‘Hershey Felder as Irving Berlin,’ 
the Berlin you don’t know

Hershey Felder, a nationally-acclaimed actor, pianist, playwright and composer, has not shied away from explaining his hesitancy to tell the story of Irving Berlin. Berlin’s music “was popular, almost folk music, so to speak and not really where my interests lay,” he told Kaytlin McIntyre of Seattle Repertory Theatre. After all, Felder has portrayed Beethoven, Tchaikovsky, Chopin, great classical composers and, in particular, pianists.

Berlin, by comparison, was famously barely able to play the piano, even after writing 1,500 songs.

Eventually, however, discussions with friends, as well as a meeting with Berlin’s daughters, convinced him. And now Felder is touring the country with his one-man show, portraying the life and prolific career of the beloved songster. On Jan. 29, the show arrived at Actors Theatre of Louisville.

Felder is almost as interesting of a draw as is his subject. These solo plays taking on the life and character of famous musicians and composers have been performed all over the country and even earned recognition in Time magazine’s 2016 Top 10 Plays and Musicals. It’s no wonder that he’s attracted to these characters as he is a composer himself and a nearly-lifelong piano player. In addition to acting, composing and writing, he directs and serves as a scholar-in-residence at Harvard University. It’s an impressive resume and makes it easy to imagine that some of the audience may be there for him as well as for Irving Berlin.

But, of course, it’s Berlin’s story that we’re really here for, and from the beginning, it’s clear that it’s a story not quite so bright and cheery as many of his catchy classics. Few people hear “Always” and imagine having to run away from a small, Russian village on fire. We don’t hear “Blue Skies” and picture a young immigrant sleeping on benches in Central Park and busking during the day. But this was Berlin’s reality: a childhood as a Jew in czarist Russia, a hard upbringing as a poor immigrant in a heavily prejudiced America, two wars, the deaths of loved ones… the Great Depression. And through all that, he used his gift of songwriting to lift the spirits of the country and show his loved ones how he felt about them.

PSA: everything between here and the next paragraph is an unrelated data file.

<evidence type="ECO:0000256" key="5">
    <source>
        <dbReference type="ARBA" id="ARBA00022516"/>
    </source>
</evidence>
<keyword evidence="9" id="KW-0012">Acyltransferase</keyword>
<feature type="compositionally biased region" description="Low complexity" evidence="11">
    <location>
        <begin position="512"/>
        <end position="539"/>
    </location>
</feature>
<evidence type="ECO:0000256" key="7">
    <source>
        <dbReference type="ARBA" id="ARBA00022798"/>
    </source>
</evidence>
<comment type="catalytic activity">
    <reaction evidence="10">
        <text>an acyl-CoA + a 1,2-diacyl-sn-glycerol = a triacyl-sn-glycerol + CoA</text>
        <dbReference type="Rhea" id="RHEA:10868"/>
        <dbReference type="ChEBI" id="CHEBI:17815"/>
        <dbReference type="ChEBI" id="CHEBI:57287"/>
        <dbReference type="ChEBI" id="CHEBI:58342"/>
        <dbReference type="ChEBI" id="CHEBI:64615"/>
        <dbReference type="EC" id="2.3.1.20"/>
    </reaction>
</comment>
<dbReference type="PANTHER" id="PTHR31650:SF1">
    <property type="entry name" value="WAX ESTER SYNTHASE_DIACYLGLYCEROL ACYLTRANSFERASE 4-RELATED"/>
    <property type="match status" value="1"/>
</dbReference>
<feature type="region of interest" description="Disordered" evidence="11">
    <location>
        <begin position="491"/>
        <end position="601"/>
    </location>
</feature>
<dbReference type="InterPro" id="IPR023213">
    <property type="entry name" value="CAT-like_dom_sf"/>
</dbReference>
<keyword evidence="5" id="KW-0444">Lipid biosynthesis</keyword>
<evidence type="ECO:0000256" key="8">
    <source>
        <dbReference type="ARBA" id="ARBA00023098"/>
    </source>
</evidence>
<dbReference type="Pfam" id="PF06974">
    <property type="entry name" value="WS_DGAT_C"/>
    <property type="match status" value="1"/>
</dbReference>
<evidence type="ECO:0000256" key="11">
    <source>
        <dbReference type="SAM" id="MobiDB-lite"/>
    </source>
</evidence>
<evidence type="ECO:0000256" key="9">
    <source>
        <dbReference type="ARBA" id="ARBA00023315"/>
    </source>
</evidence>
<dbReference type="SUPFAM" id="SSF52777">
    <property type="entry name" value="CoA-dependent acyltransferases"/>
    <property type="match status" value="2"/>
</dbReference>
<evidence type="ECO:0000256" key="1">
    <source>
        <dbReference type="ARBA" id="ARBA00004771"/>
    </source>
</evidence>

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Much of the show focuses on the process of songwriting. He discusses finding the song as if he’s going fishing, trying to “hook” the right word. A bit of conversation or a stray thought occurs to him, and he finds the word, then begins to write the song. He talks about collaborating with his various musical secretaries, shelving songs that didn’t feel ready and taking them back out — whether because the moment seemed right or through pressures outside of himself. He talks about the reason behind the songs we know and love: how “Blue Skies” was written for his first daughter, and “White Christmas” was written after the death of his infant son.

Often, as Berlin discusses writing a particular song, and the music starts to play, the backdrop of the stage itself changes. Hanging on the wall of the room is what seems to be a large but blank picture frame. However, when Berlin introduces a song, an image or scene will appear against that picture frame — the image of people dancing at a bar or a scene from Berlin’s first musical movie. It adds to the magic feeling of the creative process.

It’s impossible to separate Berlin’s heart from the process of his songwriting. Almost every song he wrote seemed to be written with love — for his family, for the business he’s in and for the country he had come to call his own. While it’s easy to imagine that the patriotic songs and movies might have been a gimmick to progress his career, Felder claimed that doesn’t seem to have been the case. According to Berlin’s daughters, he recounted, the patriotism was very genuine, which only makes the story feel sadder considering the struggles Berlin went through as a Jewish, Russian immigrant and the way he was eventually passed over by time and more popular artists.

Felder embodies the character with delightful imitations of people in his life (and even imitations of Berlin himself through different ages) and earnest descriptions of his journey. The show is at times a comedy, at times a romance, at times a success story for the American Dream and at times a tragedy. In some ways, it’s an incredibly relevant story — addressing the life of an immigrant in America — while in other ways it feels devastatingly distant from the world we live in now. But no matter what you take away from the show, you’re almost sure to have a different perspective of Irving Berlin than you did before.

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